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Background

From spring quarter '09 discussions:

Goals

RAMCloud is designed as a cluster service. As such multi-tenancy is an important consideration. Multi-tenancy implies:

  • There may be mutually distrustful, even antagonistic, users of RAMCloud.
  • There may be mutually distrustful other clients or machines on the network.

We'll need some sort of secure authentication, as well as access control to constrain users of RAMCloud. We will also need to consider threats from other hosts.

Internal RC Security

  • Beyond maintaining security of RC accounts and data, as well as securing transactions between clients and masters, we must keep in mind backups and other services. Users must not be able to forge segments to a backup server, request to recover them, interact with cluster coordinators and other sensitive internal services.
    • Much of this can probably be achieved with network filtering.
    • For non-latency critical paths, encryption is probably workable.

Assumptions

  • The network can provide us sufficient isolation such that there is no:
    • Snooping - packets cannot be read by unintended hosts and the network cannot be fooled into routing packets to the incorrect host (e.g. ARP spoofing).

If we don't trust the network, we'll likely need heavy crypto, which is contrary to our performance goals.

Authentication Proposal

Performance is paramount, so we must ensure that authentication and access control mechanisms are efficient (in time and space).

Two isomorphic proposals work as follows:

  1. Clients authenticate with an authorization service and are returned a >= 64-bit secret.
    1. The secret is passed with each RPC. Masters verify the secrets with the authentication services and cache results in a hash table for speed.
  2. Clients authenticate with an authorization service, but are returned an encrypted or signed token that identifies their principal. The master can verify the self-certifying token and need not contact the authorization service itself.

Trade-offs between the two are size of the secret or tokens and the cost of crypto vs. a hash table lookup (the former may be very fast due to data being in cache and new SSE AES instructions, the latter will likely not miss the cpu cache due to a high level of temporal locality in accesses and a relatively small number of principals accessing each machine).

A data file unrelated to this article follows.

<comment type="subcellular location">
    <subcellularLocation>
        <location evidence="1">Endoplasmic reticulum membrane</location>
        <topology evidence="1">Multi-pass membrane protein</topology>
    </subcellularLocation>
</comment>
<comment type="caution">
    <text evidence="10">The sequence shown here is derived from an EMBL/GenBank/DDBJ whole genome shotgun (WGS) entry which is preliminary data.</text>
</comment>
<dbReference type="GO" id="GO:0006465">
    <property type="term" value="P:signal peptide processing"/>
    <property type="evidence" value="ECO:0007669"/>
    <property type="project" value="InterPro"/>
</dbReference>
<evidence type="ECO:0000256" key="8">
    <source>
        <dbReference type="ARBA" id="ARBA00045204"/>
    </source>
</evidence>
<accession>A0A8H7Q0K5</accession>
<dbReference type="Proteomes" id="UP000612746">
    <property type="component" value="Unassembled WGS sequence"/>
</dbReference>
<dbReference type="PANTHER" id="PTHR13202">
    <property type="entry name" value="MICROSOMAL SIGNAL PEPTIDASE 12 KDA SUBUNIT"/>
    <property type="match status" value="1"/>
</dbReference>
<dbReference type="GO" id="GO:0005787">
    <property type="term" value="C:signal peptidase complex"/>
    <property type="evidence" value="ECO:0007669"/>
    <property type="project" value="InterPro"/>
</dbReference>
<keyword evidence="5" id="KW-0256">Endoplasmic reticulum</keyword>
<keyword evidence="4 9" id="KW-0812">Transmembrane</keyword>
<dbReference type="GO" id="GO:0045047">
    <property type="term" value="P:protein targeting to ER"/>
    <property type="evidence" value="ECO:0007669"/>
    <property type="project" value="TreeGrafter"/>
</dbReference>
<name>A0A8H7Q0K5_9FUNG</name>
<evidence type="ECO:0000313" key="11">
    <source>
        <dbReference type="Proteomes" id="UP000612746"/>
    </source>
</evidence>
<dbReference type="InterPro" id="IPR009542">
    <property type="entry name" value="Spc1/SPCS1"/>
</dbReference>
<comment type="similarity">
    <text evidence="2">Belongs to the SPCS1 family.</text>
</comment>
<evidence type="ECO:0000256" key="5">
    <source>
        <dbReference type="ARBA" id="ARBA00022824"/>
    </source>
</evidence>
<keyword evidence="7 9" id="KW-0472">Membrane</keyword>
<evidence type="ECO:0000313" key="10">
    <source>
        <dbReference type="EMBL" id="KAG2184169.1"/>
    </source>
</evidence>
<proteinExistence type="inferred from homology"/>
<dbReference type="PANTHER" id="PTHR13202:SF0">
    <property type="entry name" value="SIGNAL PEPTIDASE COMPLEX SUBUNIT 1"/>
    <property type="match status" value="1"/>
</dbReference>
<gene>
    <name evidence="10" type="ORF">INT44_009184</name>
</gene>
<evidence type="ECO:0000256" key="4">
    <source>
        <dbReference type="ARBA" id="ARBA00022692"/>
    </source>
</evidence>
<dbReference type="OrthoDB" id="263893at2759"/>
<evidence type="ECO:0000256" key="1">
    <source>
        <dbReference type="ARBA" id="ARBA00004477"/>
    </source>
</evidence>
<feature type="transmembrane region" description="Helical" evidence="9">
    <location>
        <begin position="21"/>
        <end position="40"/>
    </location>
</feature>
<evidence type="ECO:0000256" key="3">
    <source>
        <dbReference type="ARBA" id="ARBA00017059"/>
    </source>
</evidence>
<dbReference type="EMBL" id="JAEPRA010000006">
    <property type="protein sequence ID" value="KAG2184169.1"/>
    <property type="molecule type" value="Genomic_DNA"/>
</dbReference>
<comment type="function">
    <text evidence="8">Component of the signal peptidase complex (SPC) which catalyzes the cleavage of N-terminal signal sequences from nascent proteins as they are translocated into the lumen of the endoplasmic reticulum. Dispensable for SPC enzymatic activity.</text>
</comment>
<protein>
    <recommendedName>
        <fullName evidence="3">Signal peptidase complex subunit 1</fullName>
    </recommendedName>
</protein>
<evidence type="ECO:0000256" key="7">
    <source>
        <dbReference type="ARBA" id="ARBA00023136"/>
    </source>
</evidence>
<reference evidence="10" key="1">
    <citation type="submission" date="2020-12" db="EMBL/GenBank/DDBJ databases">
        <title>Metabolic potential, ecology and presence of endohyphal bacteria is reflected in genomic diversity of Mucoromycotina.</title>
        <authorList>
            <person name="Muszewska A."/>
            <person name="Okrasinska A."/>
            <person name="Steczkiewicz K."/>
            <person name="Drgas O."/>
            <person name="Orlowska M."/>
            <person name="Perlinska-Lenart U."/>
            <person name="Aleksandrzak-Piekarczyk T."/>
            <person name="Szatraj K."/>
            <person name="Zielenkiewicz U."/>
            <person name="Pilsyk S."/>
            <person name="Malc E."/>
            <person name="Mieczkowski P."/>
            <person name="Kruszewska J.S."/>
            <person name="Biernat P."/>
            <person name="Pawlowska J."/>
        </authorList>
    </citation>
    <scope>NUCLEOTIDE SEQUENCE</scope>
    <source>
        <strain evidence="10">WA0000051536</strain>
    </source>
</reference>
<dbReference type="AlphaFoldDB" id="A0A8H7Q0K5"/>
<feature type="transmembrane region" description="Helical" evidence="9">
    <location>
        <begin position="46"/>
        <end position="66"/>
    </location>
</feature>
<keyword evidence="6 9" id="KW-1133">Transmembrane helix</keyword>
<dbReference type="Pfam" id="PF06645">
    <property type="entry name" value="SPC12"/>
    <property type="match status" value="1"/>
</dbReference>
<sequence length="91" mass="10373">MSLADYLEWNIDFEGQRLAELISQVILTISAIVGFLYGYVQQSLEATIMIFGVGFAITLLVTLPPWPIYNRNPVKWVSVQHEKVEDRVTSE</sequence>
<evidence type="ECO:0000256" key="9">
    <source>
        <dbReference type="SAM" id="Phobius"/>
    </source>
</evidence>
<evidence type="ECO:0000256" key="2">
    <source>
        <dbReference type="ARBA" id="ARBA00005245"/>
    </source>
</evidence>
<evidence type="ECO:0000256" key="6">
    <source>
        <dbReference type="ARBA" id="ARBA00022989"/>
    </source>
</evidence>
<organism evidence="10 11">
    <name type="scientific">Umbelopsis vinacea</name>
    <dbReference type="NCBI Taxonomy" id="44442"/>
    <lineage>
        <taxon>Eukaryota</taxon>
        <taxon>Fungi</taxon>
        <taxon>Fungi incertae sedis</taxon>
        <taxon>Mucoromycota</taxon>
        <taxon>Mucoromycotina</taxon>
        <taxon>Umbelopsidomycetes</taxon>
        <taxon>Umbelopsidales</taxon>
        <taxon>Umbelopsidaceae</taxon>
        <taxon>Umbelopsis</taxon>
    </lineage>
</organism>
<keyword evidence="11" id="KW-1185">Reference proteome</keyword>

Protection Granularity

Two obvious choices:

  • Per-table
  • Per-object

Per-object seems like overkill and would potentially incur a great deal of space overhead. Per-table, however, is efficient and easily implemented.

Access Control

Types of Actions:

  • Within a Table (on objects):
    • Create object
    • Update object
    • Read object
    • Delete object
    • Create index
    • Modify index (question)
    • Delete index
  • Within a greater scope (application scope - not currently defined in RC):
    • Create table
    • Delete table
    • Create user
    • Delete user
    • Delegate privileges

If we choose a more complex access control structure, a question arises as to how users are organized. For example:

  • Do we want groups?
  • Can users be in multiple groups?
  • Can groups contain groups?
  • Do we want roles instead?
  • Should users only be able to assume one role at a time?

Conclusions

  • We were skeptical that any proposed complicated model would be either useful or appropriate for most users. A simple model of having single principals authenticated with full access to a set of tables they own (i.e. like a full access user for each SQL database) would go a long way.
  • For the time being, we will punt access control and accounting and assume a trusted data center / single user model.

Interesting bits

  • BigTable apparently
    • has no delegation
    • does authentication with a Google campus-wide mechanism
    • showed read access permissions more important than write (secrecy valued over integrity)

Questions

  • What does Amazon S3 do?
  • Are our network security assumptions sound?
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